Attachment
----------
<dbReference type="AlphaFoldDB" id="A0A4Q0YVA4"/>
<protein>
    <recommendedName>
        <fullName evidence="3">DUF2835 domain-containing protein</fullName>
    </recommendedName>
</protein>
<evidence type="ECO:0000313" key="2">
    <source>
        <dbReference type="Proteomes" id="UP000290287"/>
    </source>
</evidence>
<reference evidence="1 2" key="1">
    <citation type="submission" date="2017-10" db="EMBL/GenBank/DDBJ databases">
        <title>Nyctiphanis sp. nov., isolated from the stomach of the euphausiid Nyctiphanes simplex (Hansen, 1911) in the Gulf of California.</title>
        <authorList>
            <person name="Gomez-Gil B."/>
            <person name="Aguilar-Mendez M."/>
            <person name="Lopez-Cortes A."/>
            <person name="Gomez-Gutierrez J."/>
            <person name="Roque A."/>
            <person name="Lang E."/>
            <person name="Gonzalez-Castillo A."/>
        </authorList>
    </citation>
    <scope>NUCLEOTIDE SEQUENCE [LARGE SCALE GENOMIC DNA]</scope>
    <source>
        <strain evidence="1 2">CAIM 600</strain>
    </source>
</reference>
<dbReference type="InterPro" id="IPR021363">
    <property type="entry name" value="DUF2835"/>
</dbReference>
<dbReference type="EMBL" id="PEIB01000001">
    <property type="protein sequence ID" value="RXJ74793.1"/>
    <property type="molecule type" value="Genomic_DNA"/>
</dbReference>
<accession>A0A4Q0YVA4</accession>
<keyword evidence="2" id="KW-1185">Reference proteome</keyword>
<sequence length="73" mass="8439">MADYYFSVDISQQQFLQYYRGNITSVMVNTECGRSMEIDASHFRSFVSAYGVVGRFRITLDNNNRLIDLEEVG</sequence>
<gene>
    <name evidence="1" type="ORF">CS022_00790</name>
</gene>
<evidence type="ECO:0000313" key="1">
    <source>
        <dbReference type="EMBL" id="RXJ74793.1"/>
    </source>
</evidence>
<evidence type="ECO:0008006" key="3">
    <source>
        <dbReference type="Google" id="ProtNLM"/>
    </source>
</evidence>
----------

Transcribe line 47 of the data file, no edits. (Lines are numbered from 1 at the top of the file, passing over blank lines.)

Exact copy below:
</evidence>